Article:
With five technical papers contending for one of the highest honored awards in high performance computing (HPC), the Association for Computing Machinery’s (ACM) awards committee has four months left to choose a winner for the prestigious 2014 Gordon Bell Prize. The winner of this prize will have demonstrated an outstanding achievement in HPC that helps solve critical science and engineering problems.

Butterfly Tongue -- Courtesy of Nikon Small World

Close-up: Butterfly Tongue

August 13, 2014 11:28 am | News | Comments

This 60X photo of a butterfly tongue received an Image of Distinction designation in the 2013 Nikon Small World Photomicrophotography Competition, which recognizes excellence in photography with the optical microscope. It was taken by Ms. Kata Kenesei and Barbara Orsolits of the Institute of Experimental Medicine - Hungarian Academy of Sciences in Budapest, Hungary, using confocal microscopy.

SOLIDWORKS Education Edition 2014-2015

SOLIDWORKS Education Edition 2014-2015

August 12, 2014 3:51 pm | Dassault Systems | Product Releases | Comments

SOLIDWORKS Education Edition 2014-2015 is an integrated applications portfolio that includes tools and enhancements designed to improve teacher efficiency, shorten student design processes, increase team collaboration and enable educational productivity across numerous areas.

The Bloch sphere, a representation of a qubit, the fundamental building block of quantum computers. Courtesy of Glosser

Quantum Simulators Explained

August 12, 2014 12:36 pm | by Springer Science+Business Media | News | Comments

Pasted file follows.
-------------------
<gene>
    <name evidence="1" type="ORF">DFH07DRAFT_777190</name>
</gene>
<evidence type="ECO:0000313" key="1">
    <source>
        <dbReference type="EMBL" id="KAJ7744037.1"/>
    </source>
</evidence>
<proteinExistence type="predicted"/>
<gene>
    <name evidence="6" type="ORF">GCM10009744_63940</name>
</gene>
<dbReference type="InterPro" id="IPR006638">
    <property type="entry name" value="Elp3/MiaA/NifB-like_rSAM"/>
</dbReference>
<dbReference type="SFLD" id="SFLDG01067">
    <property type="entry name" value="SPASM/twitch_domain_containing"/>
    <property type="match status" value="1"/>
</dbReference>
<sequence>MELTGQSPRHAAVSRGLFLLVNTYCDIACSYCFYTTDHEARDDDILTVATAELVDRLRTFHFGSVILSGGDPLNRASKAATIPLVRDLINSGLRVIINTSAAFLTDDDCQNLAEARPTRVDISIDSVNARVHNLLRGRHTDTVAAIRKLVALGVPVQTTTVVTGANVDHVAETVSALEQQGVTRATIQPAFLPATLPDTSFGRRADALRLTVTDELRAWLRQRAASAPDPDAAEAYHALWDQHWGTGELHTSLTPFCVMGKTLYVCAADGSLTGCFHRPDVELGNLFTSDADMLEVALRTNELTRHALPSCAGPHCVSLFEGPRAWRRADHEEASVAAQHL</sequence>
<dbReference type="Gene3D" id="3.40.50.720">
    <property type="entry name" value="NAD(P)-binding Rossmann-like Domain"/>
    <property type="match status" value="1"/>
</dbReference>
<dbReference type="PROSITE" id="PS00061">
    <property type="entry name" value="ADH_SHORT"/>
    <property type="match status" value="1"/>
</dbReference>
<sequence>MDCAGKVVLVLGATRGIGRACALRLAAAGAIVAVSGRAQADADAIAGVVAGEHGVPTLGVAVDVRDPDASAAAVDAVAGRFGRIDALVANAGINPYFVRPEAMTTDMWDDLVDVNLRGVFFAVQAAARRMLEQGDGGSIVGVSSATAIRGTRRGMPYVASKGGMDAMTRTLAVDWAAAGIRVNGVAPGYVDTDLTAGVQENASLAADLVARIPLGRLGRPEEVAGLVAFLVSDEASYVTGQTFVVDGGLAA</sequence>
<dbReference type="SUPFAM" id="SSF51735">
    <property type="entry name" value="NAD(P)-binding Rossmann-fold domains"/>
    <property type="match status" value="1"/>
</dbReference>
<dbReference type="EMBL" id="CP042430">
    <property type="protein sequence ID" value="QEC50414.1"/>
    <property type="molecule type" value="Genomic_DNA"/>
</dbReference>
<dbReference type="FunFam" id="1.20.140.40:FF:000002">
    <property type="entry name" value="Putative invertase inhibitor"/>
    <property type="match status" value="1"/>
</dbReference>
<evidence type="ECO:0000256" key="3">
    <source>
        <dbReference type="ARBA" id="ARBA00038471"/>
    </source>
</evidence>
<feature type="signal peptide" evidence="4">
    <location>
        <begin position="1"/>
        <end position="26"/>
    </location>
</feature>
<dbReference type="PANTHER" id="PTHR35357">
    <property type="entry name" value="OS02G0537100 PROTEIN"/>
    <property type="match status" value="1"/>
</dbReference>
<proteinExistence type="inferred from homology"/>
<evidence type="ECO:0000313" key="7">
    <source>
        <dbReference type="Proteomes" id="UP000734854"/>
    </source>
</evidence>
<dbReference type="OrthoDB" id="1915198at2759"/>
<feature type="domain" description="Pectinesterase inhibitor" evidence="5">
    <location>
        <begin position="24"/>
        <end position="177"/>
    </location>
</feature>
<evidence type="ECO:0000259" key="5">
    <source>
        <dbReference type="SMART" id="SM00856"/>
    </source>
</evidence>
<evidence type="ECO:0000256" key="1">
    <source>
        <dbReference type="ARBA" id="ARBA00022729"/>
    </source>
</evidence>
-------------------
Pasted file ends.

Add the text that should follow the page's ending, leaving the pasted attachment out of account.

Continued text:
Just about everything you ever wanted to know about quantum simulators is summed up in a new review. As part of a Thematic Series on Quantum Simulations, the open access journal European Physical Journal Quantum Technology has published an overview of just what a quantum simulator is, namely a device that actively uses quantum effects to answer questions on model systems.

An After Dark project robot in front of Jacob Epstein's The Visitation (1926) inside Tate Britain in London. The London art museum says that for five nights people from around the world can get an after-hours tour online thanks to four roaming robots fitt

Robots Guide "After Dark" Nights at Tate Britain

August 12, 2014 12:21 pm | by AP | News | Comments

Tate Britain is inviting art fans to a night at the museum — though robots, not T. rexes, will be roaming this time. The London art museum says, for five nights beginning August 12, 2014, people from around the world can get an after-hours tour online thanks to four roaming robots fitted with lights, cameras and sensors designed to let them move around the rooms in the dark.

This 3-D map shows how HCN molecules (made of hydrogen, carbon and nitrogen) are released from the nucleus of comet Lemmon and then spread evenly throughout the atmosphere, or coma. Similar maps revealed that HNC and formaldehyde are produced in the coma,

3-D Comet Study Reveals Chemical Factory at Work

August 12, 2014 12:05 pm | by NASA | News | Comments

A NASA-led team of scientists has created detailed 3-D maps of the atmospheres surrounding comets, identifying several gases and mapping their spread at the highest resolution ever achieved. Almost unheard of for comet studies, the 3-D perspective provides deeper insight into which materials are shed from the nucleus of the comet and which are produced within the atmosphere, or coma.

Lunar Transit -- Courtesy of NASA/SDO

Solar Dynamics Observatory Captures Images of Lunar Transit

August 12, 2014 11:55 am | by NASA | News | Comments

On July 26, 2014, from 10:57 a.m. to 11:42 a.m. EDT, the moon crossed between NASA’s Solar Dynamics Observatory (SDO) and the sun, a phenomenon called a lunar transit. A lunar transit happens approximately twice a year, causing a partial solar eclipse that can only be seen from SDO's point of view.

LabVIEW 2014 software adds new capabilities to acquire, analyze and visualize data from anywhere, at any time.

LabVIEW 2014 System Design Software

August 12, 2014 11:06 am | National Instruments | Product Releases | Comments

LabVIEW 2014 system design software standardizes the way users interact with hardware through reuse of the same code and engineering processes across systems, which scales applications for the future. This saves time and money as technology advances, requirements evolve and time-to-market pressure increases.